Rainbow Six Siege And My Issues With Online Shooters


I decided I was done with player versus player games quite a while ago, but Rainbow Six Siege was getting so much good word of mouth I had to at least rent it for a few hours. That word suggested it might be the kind of game I’ve been looking for to possibly get me back into PvP shooters. I don’t have PlayStation Plus but I was under the impression the game had some modes that could be played against AI opponents. To be truthful I didn’t have enough time to take a full tour of that part of the game, and I’m not sure it gives a good impression of whether normal multiplayer would be enjoyable.

When it comes to multiplayer action games the days I overwhelmingly prefer co-op to PvP. The last online shooter I really got into was horde mode in Gears of War 3. Horde 3.0 is the sole reason I might ever buy Gears of War 4. When it came to PvP though, over time  I realized I had certain tastes that didn’t line up with the most popular games. As opposed to frantic games where you constantly run around racking up kills with dozens of other players, the games I seemed to have the most fun with were slow-paced affairs that were more about getting the drop on a smaller number of players.

The first online PvP games I got into included Splinter Cell’s Spies vs Mercs mode (which Ubisoft needs to bring back on modern hardwawre) and Metal Gear Online, both of which focused on small player counts and a wide variety of strategies that didn’t always involve upfront combat. The last PvP shooter I really liked was the Source engine mod Neotokyo. I’d gt back into that but I think at any given time there are only maybe 20 concurrent players on the planet. I take a look at Counter-Strike GO every now and again but don’t get nearly enough time to make a real impression of it. Videos and articles about Siege made it seem like a surprise: a shooter in a big blockbuster franchise that dared to focus on slow-paced combat and round-based matches without respawn.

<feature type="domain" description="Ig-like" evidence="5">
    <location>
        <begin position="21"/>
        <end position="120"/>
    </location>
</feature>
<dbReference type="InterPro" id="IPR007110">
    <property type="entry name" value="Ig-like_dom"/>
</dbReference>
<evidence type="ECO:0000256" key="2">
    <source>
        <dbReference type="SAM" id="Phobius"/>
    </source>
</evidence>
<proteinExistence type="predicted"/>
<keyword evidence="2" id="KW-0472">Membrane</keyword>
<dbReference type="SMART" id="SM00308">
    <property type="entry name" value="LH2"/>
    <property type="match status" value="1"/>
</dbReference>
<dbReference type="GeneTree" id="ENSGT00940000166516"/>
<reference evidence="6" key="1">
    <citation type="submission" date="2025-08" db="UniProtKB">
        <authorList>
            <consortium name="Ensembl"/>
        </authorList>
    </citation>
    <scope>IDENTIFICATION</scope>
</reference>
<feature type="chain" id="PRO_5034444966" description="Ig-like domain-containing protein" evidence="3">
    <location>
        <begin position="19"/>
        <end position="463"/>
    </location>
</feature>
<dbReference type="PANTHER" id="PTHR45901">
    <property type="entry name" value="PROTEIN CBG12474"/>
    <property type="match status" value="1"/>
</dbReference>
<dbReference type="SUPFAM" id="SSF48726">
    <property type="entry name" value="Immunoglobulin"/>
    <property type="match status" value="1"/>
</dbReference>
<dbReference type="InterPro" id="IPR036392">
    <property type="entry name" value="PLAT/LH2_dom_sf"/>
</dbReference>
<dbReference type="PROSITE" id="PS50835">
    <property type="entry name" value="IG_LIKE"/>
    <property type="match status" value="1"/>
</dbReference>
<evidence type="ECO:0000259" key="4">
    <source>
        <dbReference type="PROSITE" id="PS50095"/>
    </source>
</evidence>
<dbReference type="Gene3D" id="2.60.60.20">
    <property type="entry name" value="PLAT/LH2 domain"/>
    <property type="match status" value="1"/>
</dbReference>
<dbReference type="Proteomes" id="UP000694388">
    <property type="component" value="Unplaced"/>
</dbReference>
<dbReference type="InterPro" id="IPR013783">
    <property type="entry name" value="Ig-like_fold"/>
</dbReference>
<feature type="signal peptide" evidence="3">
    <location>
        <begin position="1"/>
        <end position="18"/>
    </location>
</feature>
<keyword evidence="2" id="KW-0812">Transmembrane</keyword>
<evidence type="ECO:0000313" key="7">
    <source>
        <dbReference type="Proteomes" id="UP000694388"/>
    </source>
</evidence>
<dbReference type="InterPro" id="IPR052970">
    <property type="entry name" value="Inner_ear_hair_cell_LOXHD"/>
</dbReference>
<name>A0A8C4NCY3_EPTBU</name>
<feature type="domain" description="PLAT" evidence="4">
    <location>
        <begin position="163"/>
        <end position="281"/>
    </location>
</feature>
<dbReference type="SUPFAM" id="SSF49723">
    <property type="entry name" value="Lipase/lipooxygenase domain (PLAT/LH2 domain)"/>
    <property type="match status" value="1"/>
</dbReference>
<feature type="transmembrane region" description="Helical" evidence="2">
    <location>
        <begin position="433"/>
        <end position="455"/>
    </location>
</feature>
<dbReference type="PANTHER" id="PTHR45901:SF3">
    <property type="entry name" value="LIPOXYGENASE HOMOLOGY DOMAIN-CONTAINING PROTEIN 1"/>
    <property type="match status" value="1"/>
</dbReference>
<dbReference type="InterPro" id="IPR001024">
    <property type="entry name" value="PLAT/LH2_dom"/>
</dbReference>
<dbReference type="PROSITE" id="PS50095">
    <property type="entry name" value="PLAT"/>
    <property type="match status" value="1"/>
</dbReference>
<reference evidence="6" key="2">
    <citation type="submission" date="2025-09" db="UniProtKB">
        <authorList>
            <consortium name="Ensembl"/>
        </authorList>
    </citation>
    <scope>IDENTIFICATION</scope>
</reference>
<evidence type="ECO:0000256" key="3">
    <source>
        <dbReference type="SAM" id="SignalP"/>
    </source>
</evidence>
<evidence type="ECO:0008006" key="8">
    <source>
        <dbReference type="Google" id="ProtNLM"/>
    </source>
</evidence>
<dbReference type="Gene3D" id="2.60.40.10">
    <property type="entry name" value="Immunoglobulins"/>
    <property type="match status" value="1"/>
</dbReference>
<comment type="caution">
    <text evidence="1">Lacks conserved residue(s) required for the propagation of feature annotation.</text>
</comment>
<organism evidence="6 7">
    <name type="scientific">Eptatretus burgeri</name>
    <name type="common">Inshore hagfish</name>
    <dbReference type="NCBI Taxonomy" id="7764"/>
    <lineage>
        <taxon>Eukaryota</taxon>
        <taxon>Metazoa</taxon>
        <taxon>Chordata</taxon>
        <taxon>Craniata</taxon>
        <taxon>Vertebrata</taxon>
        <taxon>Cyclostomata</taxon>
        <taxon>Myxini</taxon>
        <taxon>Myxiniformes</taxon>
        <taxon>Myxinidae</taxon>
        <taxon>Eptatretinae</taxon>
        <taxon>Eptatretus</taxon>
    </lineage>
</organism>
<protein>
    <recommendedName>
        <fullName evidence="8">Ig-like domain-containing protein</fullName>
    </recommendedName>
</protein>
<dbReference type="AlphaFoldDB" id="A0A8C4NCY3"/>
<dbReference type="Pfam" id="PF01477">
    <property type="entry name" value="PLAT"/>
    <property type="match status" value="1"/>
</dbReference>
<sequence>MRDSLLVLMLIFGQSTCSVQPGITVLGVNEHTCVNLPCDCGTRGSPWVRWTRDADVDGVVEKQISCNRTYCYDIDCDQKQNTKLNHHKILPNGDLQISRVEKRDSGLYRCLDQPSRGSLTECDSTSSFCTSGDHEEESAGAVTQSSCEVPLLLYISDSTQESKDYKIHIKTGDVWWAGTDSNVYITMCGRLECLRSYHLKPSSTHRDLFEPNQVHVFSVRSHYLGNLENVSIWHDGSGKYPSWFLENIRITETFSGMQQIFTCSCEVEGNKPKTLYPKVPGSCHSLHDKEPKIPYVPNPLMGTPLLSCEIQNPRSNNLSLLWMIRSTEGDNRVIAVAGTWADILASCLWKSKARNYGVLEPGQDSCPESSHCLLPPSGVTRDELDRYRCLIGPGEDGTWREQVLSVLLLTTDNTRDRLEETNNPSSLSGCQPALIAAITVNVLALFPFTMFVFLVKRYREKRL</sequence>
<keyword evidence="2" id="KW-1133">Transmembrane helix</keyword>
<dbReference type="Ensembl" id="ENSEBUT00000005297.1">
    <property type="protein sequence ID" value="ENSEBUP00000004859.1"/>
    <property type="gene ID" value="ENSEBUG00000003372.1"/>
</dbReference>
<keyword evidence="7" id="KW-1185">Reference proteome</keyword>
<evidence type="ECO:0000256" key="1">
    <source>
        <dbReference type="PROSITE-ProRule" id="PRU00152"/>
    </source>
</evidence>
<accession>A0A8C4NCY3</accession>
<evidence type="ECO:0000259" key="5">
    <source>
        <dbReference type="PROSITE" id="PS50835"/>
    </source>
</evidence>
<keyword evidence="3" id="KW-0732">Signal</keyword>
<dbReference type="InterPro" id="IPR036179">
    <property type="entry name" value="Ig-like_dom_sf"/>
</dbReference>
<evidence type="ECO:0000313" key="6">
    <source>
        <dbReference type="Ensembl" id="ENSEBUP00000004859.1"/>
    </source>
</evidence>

After realizing the only mode playable without going online is the “Situations” series of tutorial missions I tried a few. Honestly, the first impression I got is that Siege doesn’t do much to teach you the basic controls. I had to guess a lot based on knowledge of other first person shooters, and I had done multiple missions before I realized things like lean and prone were in the game. I mistakenly guessed what one of the grenade icons was supposed to represent and thus didn’t figure out how to breach or what I could breach through for quite a while.

The missions are really just about teaching you to use different weapons and tools as a lone player against AI. Overall Siege’s controls to me still handle more like a typical bombastic blockbuster shooter as opposed to a subdued tactical shooter, but it tries to act like the latter type of shooter. Bullets really hurt, and I like the emphasis on knowing the terrain and seeking out the enemy instead of just shooting them.

The most interesting thing in Siege is the level design. Destroying walls was the big selling point but rappelling up and down buildings with a wide host of entry points might be the real game-changer.

That’s really all I could glean from the tutorials. It’s not really enough to know if this is the game (the PC version by the way) to pull me away from all the singleplayer games on my plate right now. The real multiplayer modes are probably a whole different deal which is why I wish I could play them with bots. Ubisoft is offering the $15 starter addition for a couple weeks as of this writing though.

At some point I actually intend to try out Rainbow Six 3. I wouldn’t be surprised if there were still a few servers for it kicking around. One PvP shooter mode I’ve been curious about is “Search and Destroy” in the Call of Duty games. Its lack of respawn and lower player count (if I’m not mistaken) sound interesting, but by the time I understood what it was nobody was playing it in any COD game I currently own. We’ll see if I decide to get Infinite Warfare.


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